(Reuters) — President Donald Trump only agreed to allow Microsoft to negotiate the acquisition of popular short-video app TikTok if it could secure a deal in 45 days, three people familiar with the matter said on Sunday.

The move represents an about-face for Trump and prompted the U.S. tech giant to declare its interest in the blockbuster social media deal that could further inflame U.S.-China relations. Trump said on Friday he was planning to ban TikTok amid concerns that its Chinese ownership represents a national security risk because of the personal data it handles.

The proposed acquisition of TikTok, which boasts hundreds of millions of U.S. users, would offer Microsoft a rare opportunity to become a major competitor against social media giants such as Facebook and Snap. Microsoft also owns professional social media network LinkedIn.

Trump had dismissed the idea of a sale to Microsoft on Friday. But following a discussion between Trump and Microsoft CEO Satya Nadella, the Redwood, Washington-based company said in a statement on Sunday that it would continue negotiations to acquire TikTok from ByteDance and that it aimed to reach a deal by September 15.

This is a deadline that was put to ByteDance and Microsoft by the Committee on Foreign Investment in the United States (CFIUS), which scrutinizes deals for potential national security risks, according to the sources.

Trump changed his mind following pressure from some of his advisers and many in his Republican party, one of the sources said. Banning TikTok would alienate many of its young users ahead of the U.S. presidential election in November and would likely trigger a wave of legal challenges. Several prominent Republican lawmakers put out statements in the last two days urging Trump to back a sale of TikTok to Microsoft.

“A win-win in the making,” Senator Lindsey Graham (R-SC) tweeted in response to Trump’s new stance on Sunday.

The negotiations between ByteDance and Microsoft will be overseen by CFIUS, a U.S. government panel that has the right to block any agreement, according to the sources, who requested anonymity ahead of a White House announcement. Microsoft cautioned in its statement that there is no certainty a deal will be reached.

“Microsoft fully appreciates the importance of addressing the President’s concerns. It is committed to acquiring TikTok, subject to a complete security review, and providing proper economic benefits to the United States, including the United States Treasury,” Microsoft said in a statement.

ByteDance and the White House did not immediately respond to requests for comment on the Microsoft talks. In a statement issued late on Sunday that did not mention TikTok, ByteDance said it faced “complex and unimaginable difficulties” in going global.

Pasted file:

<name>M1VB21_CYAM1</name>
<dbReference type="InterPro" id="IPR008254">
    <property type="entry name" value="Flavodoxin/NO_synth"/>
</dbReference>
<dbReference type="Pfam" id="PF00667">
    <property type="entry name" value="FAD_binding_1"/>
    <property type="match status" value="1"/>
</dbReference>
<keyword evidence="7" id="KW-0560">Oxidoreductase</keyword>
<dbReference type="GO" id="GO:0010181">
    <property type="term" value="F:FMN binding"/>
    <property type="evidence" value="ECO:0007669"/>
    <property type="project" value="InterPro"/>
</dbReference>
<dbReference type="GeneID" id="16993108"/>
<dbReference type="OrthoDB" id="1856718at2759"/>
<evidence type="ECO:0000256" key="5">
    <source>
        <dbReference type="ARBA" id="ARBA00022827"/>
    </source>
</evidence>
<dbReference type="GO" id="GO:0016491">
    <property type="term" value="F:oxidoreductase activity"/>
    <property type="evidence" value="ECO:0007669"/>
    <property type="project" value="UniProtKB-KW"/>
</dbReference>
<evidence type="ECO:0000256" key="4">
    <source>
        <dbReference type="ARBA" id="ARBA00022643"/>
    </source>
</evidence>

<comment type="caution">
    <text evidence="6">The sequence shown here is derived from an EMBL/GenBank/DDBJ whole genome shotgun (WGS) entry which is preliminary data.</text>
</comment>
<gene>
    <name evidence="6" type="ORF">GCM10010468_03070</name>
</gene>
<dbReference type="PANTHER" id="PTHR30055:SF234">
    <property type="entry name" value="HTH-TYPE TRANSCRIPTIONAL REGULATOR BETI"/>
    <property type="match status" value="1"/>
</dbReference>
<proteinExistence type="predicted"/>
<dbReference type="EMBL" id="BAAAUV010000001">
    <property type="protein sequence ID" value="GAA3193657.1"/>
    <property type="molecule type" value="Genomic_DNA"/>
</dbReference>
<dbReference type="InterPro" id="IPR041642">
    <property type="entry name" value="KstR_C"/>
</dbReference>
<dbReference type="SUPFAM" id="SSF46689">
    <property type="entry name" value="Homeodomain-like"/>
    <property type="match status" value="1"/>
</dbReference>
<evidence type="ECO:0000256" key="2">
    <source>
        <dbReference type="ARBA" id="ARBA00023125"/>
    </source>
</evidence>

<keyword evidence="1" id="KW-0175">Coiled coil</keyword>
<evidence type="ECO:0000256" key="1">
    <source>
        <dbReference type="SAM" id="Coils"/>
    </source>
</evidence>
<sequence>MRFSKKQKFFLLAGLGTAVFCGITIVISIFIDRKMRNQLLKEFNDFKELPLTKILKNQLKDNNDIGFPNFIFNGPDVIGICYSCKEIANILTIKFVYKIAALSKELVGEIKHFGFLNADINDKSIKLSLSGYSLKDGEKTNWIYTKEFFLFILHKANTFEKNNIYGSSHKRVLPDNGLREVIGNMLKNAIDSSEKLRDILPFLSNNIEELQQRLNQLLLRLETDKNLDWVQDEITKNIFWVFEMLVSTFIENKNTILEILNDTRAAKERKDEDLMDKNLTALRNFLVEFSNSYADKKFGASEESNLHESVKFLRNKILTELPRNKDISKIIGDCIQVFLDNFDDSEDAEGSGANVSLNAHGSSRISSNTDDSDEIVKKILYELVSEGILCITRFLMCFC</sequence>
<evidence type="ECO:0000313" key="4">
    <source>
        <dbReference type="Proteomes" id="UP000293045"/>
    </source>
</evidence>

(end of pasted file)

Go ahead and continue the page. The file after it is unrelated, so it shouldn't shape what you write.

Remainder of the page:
As relations between the United States and China deteriorate over trade, Hong Kong’s autonomy, cybersecurity, and the spread of the novel coronavirus, TikTok has emerged as a flashpoint in the dispute between the world’s two largest economies.

State-backed newspaper China Daily on Monday called ByteDance the victim of a “witch hunt” from the United States and said Washington had not provided evidence to support its allegation that TikTok posed a threat to U.S. national security.

Under the proposed deal, Microsoft said it would take over TikTok’s operations in the United States, Canada, Australia, and New Zealand. It said it would ensure that all private data from TikTok’s U.S. users be transferred to and remain in the United States.

Microsoft may invite other U.S. investors to acquire minority stakes in TikTok, the company added. About 70% of the outside capital ByteDance has raised has come from the United States.

It is not clear how much Microsoft could pay for TikTok. Reuters reported last week that ByteDance’s valuation expectations for the app exceeded $50 billion, although U.S. pressure to divest it could lower that price tag.

A key issue in the negotiations will be separating TikTok’s technology from ByteDance’s infrastructure and access to alleviate U.S. concerns about the integrity of personal data. ByteDance also owns a Chinese short video app called Douyin that was based on the same code used for TikTok.

One idea under consideration is to give Microsoft and ByteDance a transition period to develop technology for TikTok that will be completely separate from ByteDance, one of the sources said.

Microsoft said it did not intend to provide further updates until there was a definitive outcome in the negotiations.

The United States has been increasingly scrutinizing app developers over the personal data they handle, especially if some of it involves U.S. military or intelligence personnel. Ordering the divestment of TikTok is not the first time the White House has taken action over such concerns.

Earlier this year, Chinese gaming company Beijing Kunlun sold Grindr, a popular gay dating app it bought in 2016, for $620 million after being ordered by CFIUS to divest.

In 2018, CFIUS forced China’s Ant Financial to scrap plans to buy MoneyGram (MGI.O) over concerns about the safety of data that could identify U.S. citizens.

ByteDance was valued at as much as $140 billion earlier this year when one of its shareholders, Cheetah Mobile (CMCM.N), sold a small stake in a private deal, Reuters has reported. The startup’s investors include Japan’s SoftBank (9984.T).

(Reporting by Greg Roumeliotis and Echo Wang in New York and Matt Spetalnick in Washington, D.C. Additional reporting by David Shepardson, Peter Schroeder, and Alexandra Alper in Washington, D.C. and Brenda Goh and Engen Tham in Shanghai. Editing by Jacqueline Wong, Dan Grebler, and Edwina Gibbs.)


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